She is led in all things by the charismatic Jean Luc Courcoult, founder of Royal de Luxe and mad, creative genius. He wears exotic glasses, a pink jacket, a blue shirt open at the nave, striding through the streets.
In the midst of this scarcely believable street performance - which concludes for the afternoon at Albert Dock after a mammoth procession through the city - Courcoult is not keen to speak to the media, preferring to walk in front of his creation or stand on the truck with the live band, waving and dancing in front of the crowd.
Later, his daughter Margot, herself an active ‘Lilliputian’, will eloquently explain that the giants - or puppets - resolutely remain “living entities, even for us.
“We would never talk about them in terms of machines, we talk to them in terms of characters, I don’t want to say people because they are not, they are giants, and you miss them when you don’t see them for a couple of months,” she says quietly.
“It is because we lose ourselves in it as well, it makes it very special. In character we are there to serve the giants, and you can just imagine servants growing up with a family, you still have a special connection. So I think that is what we are to them.”
The idea is both that the watching crowds will forget that the swarm of Lilliputians exist, and yet also that they will be distracted by their theatricality, interwoven into a specially tailored story fabricated for each city’s performance.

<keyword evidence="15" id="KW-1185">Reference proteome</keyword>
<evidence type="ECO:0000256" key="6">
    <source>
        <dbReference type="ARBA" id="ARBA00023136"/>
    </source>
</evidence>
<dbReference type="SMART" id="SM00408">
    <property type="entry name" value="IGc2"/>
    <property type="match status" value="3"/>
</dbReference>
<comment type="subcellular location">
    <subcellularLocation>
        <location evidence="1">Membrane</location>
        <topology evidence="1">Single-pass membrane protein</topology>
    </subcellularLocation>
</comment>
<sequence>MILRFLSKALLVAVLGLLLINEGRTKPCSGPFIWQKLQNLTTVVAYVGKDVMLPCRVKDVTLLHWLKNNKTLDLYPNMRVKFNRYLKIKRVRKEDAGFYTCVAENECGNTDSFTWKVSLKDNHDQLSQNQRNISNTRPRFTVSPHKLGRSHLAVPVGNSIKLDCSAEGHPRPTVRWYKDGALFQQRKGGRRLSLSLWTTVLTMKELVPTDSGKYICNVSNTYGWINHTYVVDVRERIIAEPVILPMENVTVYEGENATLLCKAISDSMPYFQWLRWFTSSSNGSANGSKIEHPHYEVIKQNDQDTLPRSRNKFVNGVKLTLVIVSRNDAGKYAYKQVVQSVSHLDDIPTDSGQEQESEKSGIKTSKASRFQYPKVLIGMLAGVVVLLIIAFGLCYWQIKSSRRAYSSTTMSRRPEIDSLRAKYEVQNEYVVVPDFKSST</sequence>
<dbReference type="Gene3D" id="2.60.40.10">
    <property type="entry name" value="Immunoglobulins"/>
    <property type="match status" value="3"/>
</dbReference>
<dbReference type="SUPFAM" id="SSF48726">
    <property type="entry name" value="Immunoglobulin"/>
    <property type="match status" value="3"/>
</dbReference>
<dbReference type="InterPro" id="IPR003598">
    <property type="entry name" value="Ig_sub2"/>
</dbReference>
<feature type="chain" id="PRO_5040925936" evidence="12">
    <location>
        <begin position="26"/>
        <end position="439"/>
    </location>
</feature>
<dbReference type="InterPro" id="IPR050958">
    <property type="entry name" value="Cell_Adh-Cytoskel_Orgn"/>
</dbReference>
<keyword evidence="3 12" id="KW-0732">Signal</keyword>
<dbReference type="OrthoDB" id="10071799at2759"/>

“We are wearing bright red, and are shouting, but we still get people to this day saying ‘so how does she move’? You still get it, even though we are really visible.
“I think it is something, because we are not trying to hide it, you sort of forget that. And also, to give a puppet its soul, you have to take the soul of all the operators and I think it is one of the reasons the giants are so powerful.
“So it is really something that is important that we are shouting and are present, but yet you almost don’t see us.”
Key personnel involved in Royal de Luxe’s have been to the city several times on scouting missions, working up a tailor made story for the city’s three day event in September, which will cost around €1 million to produce.
Crucially, something in the region of a million people turned out in Liverpool for the second appearance of the giants in that city - and City of Culture bosses hope upwards of 200,000 will do the same in Limerick.